Patrick Gelsinger is Intel’s true believer

A few days later, he received a surprise call from Mr. Grove. The Hungarian-born executive, then Intel chairman who later wrote the management book Only the Paranoid Survive, had built a culture where lower-level employees were encouraged to challenge their superiors if they could back up their positions. Mr. Grove began mentoring Mr. Gelsinger, a relationship that spanned three decades.

In 1986, Mr. Grove convinced Mr. Gelsinger not to pursue a doctorate at Stanford University and instead made him, at age 24, the leader of a 100-person team designing Intel’s 80486 microprocessor. . Mr. Gelsinger eventually earned eight patents, became Intel’s youngest vice president in 1992 and the first person to hold the title of chief technology officer in 2001.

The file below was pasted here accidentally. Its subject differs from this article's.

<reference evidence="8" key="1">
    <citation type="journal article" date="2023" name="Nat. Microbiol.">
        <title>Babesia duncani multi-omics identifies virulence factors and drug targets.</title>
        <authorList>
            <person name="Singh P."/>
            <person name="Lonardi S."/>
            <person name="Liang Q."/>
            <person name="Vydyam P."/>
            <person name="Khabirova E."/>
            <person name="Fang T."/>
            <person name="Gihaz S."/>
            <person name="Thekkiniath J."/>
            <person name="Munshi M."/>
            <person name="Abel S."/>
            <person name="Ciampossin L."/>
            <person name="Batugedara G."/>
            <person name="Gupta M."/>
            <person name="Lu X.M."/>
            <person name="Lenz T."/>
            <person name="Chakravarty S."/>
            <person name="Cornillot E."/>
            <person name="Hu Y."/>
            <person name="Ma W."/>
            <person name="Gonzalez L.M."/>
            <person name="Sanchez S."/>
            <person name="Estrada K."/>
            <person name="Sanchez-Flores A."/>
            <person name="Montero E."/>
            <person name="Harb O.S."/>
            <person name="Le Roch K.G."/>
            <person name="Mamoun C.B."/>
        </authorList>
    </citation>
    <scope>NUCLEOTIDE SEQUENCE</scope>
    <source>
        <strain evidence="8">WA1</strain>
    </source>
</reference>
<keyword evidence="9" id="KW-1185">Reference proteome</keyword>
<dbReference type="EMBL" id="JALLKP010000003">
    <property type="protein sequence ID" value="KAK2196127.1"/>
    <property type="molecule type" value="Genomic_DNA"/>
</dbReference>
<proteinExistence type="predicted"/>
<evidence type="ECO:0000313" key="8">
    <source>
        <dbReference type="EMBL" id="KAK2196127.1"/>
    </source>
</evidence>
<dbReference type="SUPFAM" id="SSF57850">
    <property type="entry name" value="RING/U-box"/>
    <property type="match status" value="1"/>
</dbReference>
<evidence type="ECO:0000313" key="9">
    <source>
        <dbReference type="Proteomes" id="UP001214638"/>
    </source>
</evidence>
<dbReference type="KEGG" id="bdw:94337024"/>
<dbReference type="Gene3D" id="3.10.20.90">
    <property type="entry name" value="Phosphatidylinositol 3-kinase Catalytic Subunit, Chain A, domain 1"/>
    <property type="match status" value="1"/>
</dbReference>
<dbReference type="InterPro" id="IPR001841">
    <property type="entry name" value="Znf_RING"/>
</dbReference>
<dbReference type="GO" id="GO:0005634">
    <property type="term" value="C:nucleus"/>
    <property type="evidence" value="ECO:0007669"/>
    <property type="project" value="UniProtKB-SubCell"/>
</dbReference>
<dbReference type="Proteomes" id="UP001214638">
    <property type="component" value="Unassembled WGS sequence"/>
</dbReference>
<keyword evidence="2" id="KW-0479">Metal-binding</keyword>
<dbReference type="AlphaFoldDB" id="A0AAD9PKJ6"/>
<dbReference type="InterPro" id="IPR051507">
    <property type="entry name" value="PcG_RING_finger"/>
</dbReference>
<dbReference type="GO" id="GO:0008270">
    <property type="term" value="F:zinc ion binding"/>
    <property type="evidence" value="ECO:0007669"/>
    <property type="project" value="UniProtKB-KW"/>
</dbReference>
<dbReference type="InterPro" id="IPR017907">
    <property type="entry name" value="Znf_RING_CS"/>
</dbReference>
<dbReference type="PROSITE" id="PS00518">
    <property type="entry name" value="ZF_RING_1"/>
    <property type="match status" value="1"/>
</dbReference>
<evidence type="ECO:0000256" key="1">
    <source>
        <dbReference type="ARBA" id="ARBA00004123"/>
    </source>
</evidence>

His rise on the Intel ladder was shaped by another priority: his faith.

Although he grew up in the United Church of Christ, Mr Gelsinger said he didn’t really become a Christian until he attended the non-denominational church in Silicon Valley, where he met Linda Fortune , who later became his wife. It was in this church in 1980 that he heard the pastor quote the Apocalypse.

After Mr. Gelsinger became a born-again Christian, he privately debated whether he should join the clergy. In a 2019 oral history conducted by the Computer History Museum in Mountain View, Calif., he said he ultimately decided to become a “minister of labor,” where “you really see yourself as working for God as a CEO, even if you’re working for Intel.

In the mid-2000s, Mr. Gelsinger’s position at Intel changed. Mr Grove retired as chairman of the board in 2004. Another executive, Paul Otellini, was appointed chief executive in 2005. Mr Gelsinger said he was a “dissonant voice” within of Intel’s leadership team.

Mr. Otellini pushed him to leave, Mr. Gelsinger said. (Mr. Otellini died in 2017.) In 2009, Mr. Gelsinger accepted an offer to become president and chief operating officer of EMC, a maker of data storage equipment.

Leaving Intel after 30 years as a businessman hurt a lot. “I was so angry and emotional about leaving,” Mr. Gelsinger said.

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